Letters to the Editor: San Francisco’s Taliban-like destruction of a George Washington Mural
To the editor: In 2001, the ruling Taliban in Afghanistan dynamited two sandstone statues of Buddha that dated to the 6th century. In 2017, the Islamic State destroyed the tetrapylon and the facade of the Roman theater in the ancient city of Palmyra, Syria. (“San Francisco should not paint over mural about George Washington,” editorial, July 24)
Historically, authoritarian regimes have destroyed or sequestered art that they found offensive. But here in America?
Now, the San Francisco Unified School District will paint over an 80-year-old mural depicting the life and deeds of our first president. What’s wrong with this picture?
Wisdom demands that we take a hard look at the degree to which current cultural dictates are, increasingly, narrowing discourse and diminishing creativity and self-expression in our land. Best intentions and genuine sensibilities aside, might we perhaps be at risk of becoming censors and dictators in our own right?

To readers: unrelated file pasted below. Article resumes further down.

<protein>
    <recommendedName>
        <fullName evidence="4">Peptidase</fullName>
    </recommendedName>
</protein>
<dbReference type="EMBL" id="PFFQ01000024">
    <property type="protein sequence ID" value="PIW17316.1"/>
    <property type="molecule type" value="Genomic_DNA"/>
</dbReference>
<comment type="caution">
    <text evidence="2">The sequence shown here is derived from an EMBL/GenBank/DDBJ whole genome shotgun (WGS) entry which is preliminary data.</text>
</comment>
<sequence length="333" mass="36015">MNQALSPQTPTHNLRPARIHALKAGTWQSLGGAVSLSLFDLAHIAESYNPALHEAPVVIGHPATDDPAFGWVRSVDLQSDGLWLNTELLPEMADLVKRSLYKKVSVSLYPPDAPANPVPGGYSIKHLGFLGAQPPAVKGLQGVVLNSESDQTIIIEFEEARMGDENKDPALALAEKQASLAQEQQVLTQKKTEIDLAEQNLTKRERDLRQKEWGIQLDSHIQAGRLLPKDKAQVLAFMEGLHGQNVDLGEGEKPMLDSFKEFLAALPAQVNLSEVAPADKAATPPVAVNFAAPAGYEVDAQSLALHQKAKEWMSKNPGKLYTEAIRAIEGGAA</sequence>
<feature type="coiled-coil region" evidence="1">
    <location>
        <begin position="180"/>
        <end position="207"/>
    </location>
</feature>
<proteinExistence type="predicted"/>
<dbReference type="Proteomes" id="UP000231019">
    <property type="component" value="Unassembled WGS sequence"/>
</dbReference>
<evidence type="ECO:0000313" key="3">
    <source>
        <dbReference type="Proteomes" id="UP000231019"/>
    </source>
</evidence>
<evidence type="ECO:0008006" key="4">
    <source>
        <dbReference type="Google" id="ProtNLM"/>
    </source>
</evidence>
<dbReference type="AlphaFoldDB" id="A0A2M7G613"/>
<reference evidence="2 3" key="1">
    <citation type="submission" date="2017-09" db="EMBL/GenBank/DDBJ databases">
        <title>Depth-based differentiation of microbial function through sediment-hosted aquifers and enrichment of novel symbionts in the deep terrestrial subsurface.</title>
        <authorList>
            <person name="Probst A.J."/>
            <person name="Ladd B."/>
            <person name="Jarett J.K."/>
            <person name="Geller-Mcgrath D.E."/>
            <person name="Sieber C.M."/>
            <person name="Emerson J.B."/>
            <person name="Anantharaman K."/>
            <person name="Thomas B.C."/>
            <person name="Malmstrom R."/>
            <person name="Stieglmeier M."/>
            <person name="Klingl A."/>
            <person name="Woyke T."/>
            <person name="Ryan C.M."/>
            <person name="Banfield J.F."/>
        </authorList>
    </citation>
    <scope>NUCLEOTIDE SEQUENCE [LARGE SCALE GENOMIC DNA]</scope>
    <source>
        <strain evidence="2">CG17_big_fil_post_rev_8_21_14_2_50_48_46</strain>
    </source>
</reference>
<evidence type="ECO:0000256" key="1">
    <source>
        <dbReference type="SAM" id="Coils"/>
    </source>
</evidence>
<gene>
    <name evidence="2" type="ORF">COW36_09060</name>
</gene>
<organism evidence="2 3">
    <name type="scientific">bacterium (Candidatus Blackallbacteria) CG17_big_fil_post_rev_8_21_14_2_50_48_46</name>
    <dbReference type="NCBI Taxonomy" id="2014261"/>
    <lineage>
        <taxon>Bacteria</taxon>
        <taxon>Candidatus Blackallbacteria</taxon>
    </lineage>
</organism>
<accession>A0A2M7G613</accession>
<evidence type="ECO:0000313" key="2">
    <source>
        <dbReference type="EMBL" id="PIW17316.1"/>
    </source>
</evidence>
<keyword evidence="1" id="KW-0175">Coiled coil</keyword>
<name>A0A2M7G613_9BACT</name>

Jeff Denker, Malibu
To the editor: I was delighted to read your editorial in favor of preserving the Victor Arnautoff mural on the walls of George Washington High School in San Francisco, a priceless treasure painted during the New Deal years.
I’ve seen many expressions of public outrage over the San Francisco Board of Education’s vote to paint over it at the cost of $600,000 because the depictions of ugly aspects of our history might offend students, but your editorial did a particularly fine job of identifying the key issues.
The controversy over the mural represents a wonderful “teachable moment” for students. We don’t want to engage in Taliban-like destruction of art in this country.
Glenna Matthews, Laguna Beach
To the editor: I hope we can save that mural for the future.
Why can’t the school district just cover it with drywall and paint every country’s flag except that of the United States and just let the mural be?
Then maybe when this crazy era is over, we can take off the drywall and still have the mural.
Bill Verdell, Los Angeles
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